In response to a request from Sens. Roy Blunt (R-Mo.) and Richard Burr (R-N.C.), the U.S. Department of Health and Human Services (HHS) has detailed the $18 billion in unobligated funds for coronavirus testing, mitigation, and contact tracing. Only $4.6 billion have not been allocated for a specific purpose; the remaining $16.6 billion were appropriated in the American Rescue Plan Act. The administration provided examples of major expenditures and spending routed to programs outside of its original purpose from the $97 billion it received since the start of the pandemic. This includes $29.4 billion to states for testing, contact tracing, and mitigation programs; $9 billion for community testing sites; $5 billion for the procurement of tests and supplies; and $4.5 billion to purchase and distribute 500 million tests. Unused funds will likely be taken into consideration during congressional negotiations on the need for additional coronavirus relief.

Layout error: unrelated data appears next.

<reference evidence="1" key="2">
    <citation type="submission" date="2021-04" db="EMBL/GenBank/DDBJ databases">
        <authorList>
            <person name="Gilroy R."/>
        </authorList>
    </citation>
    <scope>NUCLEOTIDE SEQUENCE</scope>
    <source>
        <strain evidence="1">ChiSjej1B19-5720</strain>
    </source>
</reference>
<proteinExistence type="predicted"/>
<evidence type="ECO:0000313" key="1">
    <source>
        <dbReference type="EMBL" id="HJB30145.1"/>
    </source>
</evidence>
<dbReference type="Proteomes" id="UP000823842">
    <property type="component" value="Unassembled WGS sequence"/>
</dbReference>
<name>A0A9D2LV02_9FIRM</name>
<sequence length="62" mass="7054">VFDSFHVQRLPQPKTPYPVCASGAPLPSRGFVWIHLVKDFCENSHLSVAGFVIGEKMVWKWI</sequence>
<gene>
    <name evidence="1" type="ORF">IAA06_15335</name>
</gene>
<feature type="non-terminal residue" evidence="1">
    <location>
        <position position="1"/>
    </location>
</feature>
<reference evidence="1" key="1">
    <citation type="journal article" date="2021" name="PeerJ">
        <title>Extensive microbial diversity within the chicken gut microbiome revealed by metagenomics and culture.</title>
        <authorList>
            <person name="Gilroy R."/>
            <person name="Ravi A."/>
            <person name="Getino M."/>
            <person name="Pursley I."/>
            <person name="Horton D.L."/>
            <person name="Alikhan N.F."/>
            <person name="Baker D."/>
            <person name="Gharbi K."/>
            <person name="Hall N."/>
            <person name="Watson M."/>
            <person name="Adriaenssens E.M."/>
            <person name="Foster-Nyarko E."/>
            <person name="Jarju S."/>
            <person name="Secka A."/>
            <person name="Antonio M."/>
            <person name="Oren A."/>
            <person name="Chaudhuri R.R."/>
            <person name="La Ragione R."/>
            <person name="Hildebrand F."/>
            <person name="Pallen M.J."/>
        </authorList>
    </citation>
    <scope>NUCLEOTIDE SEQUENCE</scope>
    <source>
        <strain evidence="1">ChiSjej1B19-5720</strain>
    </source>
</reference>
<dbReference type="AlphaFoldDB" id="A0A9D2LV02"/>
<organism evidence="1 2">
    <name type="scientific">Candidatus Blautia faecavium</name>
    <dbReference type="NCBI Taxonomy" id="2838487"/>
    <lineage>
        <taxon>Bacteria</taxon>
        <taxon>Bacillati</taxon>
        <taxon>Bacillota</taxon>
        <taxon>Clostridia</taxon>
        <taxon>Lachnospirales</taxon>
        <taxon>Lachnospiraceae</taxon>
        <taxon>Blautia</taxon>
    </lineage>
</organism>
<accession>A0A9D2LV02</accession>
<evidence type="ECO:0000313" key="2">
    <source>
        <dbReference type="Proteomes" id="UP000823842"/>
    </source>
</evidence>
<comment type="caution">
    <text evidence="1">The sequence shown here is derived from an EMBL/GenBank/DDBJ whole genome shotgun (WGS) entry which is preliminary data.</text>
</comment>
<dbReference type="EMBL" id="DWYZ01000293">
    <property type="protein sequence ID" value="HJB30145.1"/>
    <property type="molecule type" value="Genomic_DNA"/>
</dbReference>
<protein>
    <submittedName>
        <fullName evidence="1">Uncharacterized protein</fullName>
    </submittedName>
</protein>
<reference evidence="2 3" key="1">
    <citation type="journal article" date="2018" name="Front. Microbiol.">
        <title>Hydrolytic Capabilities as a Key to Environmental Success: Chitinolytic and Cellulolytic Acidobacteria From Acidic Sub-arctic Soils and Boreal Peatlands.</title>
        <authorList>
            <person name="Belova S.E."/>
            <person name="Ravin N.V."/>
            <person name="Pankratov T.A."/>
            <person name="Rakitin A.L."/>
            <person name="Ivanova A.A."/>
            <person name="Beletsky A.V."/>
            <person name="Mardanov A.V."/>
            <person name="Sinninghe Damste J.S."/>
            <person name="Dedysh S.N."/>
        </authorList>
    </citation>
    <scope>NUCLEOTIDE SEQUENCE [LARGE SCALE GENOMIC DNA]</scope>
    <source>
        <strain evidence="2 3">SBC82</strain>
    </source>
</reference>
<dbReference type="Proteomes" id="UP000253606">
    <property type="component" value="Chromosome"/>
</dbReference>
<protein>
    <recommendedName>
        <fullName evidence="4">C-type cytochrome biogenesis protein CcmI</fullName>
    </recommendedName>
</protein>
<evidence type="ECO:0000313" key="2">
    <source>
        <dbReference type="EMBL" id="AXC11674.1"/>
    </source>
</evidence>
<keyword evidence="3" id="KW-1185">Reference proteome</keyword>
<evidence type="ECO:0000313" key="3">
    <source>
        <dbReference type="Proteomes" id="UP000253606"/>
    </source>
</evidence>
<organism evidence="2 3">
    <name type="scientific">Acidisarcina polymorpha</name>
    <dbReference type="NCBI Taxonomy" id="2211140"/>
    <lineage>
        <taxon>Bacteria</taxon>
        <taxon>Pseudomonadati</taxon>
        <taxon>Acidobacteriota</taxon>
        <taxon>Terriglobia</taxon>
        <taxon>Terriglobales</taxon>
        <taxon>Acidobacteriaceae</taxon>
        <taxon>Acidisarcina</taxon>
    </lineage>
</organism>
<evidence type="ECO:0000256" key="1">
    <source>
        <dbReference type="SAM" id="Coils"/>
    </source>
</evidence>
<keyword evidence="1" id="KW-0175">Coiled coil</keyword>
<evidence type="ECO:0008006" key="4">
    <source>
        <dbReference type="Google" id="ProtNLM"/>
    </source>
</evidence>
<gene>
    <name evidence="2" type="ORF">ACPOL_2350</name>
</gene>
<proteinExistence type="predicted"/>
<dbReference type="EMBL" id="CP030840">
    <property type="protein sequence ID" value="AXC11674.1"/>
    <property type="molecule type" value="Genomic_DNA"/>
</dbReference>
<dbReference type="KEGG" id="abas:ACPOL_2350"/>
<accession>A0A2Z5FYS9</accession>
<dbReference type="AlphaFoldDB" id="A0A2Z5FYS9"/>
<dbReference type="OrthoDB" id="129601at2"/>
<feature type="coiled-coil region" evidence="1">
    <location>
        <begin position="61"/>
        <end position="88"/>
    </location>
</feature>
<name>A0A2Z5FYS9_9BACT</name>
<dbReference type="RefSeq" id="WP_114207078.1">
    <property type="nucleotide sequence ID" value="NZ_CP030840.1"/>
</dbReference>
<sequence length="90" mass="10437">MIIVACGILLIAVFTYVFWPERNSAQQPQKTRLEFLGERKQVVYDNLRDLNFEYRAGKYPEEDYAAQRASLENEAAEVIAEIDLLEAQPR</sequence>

GOP Healthy Future Task Forces Request Comments on Health Care Affordability and Patient Access


The Republican Healthy Future Task Force Subcommittee on Affordability has issued a request for information (RFI) to health care stakeholders on legislation that could increase hospital price transparency, lower barriers to competition, and empower consumers to have more choice in their health care providers. The RFI is also interested in information on 340B program eligibility and how Congress can transfer more power back to state governments to manage health insurance coverage for its residents. Parties interested in responding to the Affordability RFI should fill out this form by February 4, 2022. In addition, the Healthy Future Task Force Treatments Subcommittee is seeking information regarding medical innovation to advance development and availability, while addressing patient costs. Parties interested in responding to the Treatments RFI should fill out this form by March 11, 2022. The Republican Healthy Future Task Force was created by House Minority Leader Kevin McCarthy (R-Calif.) as a part of an effort to craft a patient-focused agenda for the future.


TN Rep. Cooper to Retire